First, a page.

# How to calculate the distance from a point on ellipse arc to the chord

Now I have an ellipse-arc starting at $$A$$ and ending at $$B$$, so $$AB$$ is the chord of the ellipse-arc. I want to know how to calculate the maximum distance from the points on the ellipise-arc to the chord.

• What have you tried so far? – dromniscience Nov 1 '20 at 11:05
• I have no way! I am looking for some papers or books that can show me something. – fosuwxb Nov 1 '20 at 11:39
• Context and source of problem? What are tools allowed - Euclidean geometry, Calculus or something else? – cosmo5 Nov 1 '20 at 12:21
• And what exactly is given? A chord and equation of arc, or semimajor axes also known? – cosmo5 Nov 1 '20 at 12:22
• I mean the Euclidean geometry. I want a general formula. Suppose the majorAxle, the minorAxle and the center the ellipse arc were known. – fosuwxb Nov 1 '20 at 12:33

Not a full answer, but too long to be a comment:

Let $$A,B\in\mathbb{R}^2$$ be (given) points which lie in the ellipse, and the ellipse to be represented by all points $$x\in\mathbb{R}^2$$ which comply $$x^TMx=1$$ for some positive definite matrix $$M$$. Moreover, the chord from $$A$$ to $$B$$ is parametrized by all points $$y$$ which comply $$y=\lambda A + (1-\lambda)B$$ with $$\lambda\in[0,1]$$. Thus, if I understood correctly, you want to solve the optimization program: \begin{aligned} D=\max_{x,\lambda}\ &\|x-(\lambda A + (1-\lambda)B)\|\\ s.t.\ \ & x^TMx=1\\ & 0\leq \lambda\leq 1 \end{aligned} Or equivalently \begin{aligned} D=\max_{x,\lambda}\ &(x-(\lambda A + (1-\lambda)B))^T(x-(\lambda A + (1-\lambda)B))\\ s.t.\ \ & x^TMx=1\\ & 0\leq \lambda\leq 1 \end{aligned} Note that if you ignore the constraint $$0\leq \lambda\leq 1$$ thus, the solution would be $$D=\infty$$ since points in the line $$\lambda A + (1-\lambda)B$$ can go all the way to infinity. So we can't ignore $$0\leq \lambda\leq 1$$. I'm saying this since if you were interested in the minimum distance instead of the maximum, you could ignore $$0\leq \lambda\leq 1$$, and thus use Lagrange multipliers to solve the previous problem and maybe find an explicit formula.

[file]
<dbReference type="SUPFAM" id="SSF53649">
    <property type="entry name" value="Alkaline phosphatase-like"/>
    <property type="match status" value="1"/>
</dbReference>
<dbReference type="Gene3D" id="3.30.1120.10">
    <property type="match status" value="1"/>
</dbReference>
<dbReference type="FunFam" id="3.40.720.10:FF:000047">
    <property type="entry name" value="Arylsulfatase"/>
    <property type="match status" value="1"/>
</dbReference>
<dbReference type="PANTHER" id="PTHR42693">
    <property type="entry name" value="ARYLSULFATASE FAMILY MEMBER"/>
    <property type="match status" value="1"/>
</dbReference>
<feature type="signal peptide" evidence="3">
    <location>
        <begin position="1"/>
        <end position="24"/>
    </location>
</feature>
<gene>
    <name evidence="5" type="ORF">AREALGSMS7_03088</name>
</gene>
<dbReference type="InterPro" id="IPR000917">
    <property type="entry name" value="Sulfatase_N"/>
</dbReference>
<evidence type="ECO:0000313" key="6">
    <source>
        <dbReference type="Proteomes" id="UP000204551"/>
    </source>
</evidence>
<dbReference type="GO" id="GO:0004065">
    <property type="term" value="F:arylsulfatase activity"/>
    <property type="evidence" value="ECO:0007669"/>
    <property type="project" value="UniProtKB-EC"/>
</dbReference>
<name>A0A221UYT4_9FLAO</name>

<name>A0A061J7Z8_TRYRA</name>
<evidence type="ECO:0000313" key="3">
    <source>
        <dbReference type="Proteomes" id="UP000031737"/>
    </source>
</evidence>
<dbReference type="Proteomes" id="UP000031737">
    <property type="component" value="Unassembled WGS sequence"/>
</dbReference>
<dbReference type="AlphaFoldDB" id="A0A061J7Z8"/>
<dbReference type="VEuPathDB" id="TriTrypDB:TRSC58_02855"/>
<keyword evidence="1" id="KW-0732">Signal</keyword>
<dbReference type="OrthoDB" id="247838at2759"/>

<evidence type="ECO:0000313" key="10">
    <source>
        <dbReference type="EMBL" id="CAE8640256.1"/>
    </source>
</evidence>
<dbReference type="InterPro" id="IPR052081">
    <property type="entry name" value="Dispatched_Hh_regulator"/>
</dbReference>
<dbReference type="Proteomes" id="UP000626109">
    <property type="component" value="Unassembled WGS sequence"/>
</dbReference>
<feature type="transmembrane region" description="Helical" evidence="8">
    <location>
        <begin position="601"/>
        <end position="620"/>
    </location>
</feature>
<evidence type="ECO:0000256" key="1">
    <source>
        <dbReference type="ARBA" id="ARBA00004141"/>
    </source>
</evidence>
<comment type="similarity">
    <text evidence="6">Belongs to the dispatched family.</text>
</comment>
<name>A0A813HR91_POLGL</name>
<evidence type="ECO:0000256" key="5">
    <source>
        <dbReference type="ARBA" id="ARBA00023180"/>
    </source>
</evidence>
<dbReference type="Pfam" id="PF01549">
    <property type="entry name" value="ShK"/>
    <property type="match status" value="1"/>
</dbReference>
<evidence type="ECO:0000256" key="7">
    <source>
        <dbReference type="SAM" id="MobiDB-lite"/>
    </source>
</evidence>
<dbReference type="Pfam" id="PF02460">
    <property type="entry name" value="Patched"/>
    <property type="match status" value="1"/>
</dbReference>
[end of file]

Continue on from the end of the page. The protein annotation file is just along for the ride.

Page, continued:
Now, in your case, at this point I see no other way but to solve this problem numerically. Due to the geometry of the problem, I think one may be able to show that there is a unique maximizer (but I don't have this clear right now). So using a numerical solver such as $$\texttt{fmincon}$$ from MATLAB should be able to do the work.

Now, note that my approach could be an overkill. Another contributor, more skilled in geometry than me, may find a clever argument to solve this problem more easily.

Presumably you know something about the ellipse, perhaps $$\dfrac{x^2}{a^2}+\dfrac{y^2}{b^2}=1$$

and presumably you know something about $$A$$ and $$B$$, perhaps that they are where $$y=mx+c$$ intersects the ellipse

Then you can say that the tangents to the ellipse parallel to $$AB$$ can be expressed as $$y = mx \pm \sqrt{a^2m^2+b^2}$$

and the maximum distance from the the ellipise-arc to the chord is $$\dfrac{|c\mp \sqrt{a^2m^2+b^2}|}{\sqrt{1+m^2}}$$

with the $$\pm$$ and $$\mp$$ determined by which of the two arcs resulting from the chord you are referring to.

Let $$O$$ be the centre of the ellipse, $$M$$ the midpoint of $$AB$$ and $$P$$ the intersection between line $$OM$$ and arc $$AB$$. The tangent through $$P$$ is parallel to $$AB$$, hence you just need to compute the distance from $$P$$ to line $$AB$$.

• Is there a formula for what you said, say, a formula of the sagitta that is derived from the majoraxis, minoraxis and the chord or starting angle /ending angle and the necessary geometric conditions? – fosuwxb Nov 2 '20 at 11:14
• @fosuwxb I'm afraid such a formula could be quite complicated. – Intelligenti pauca Nov 2 '20 at 11:59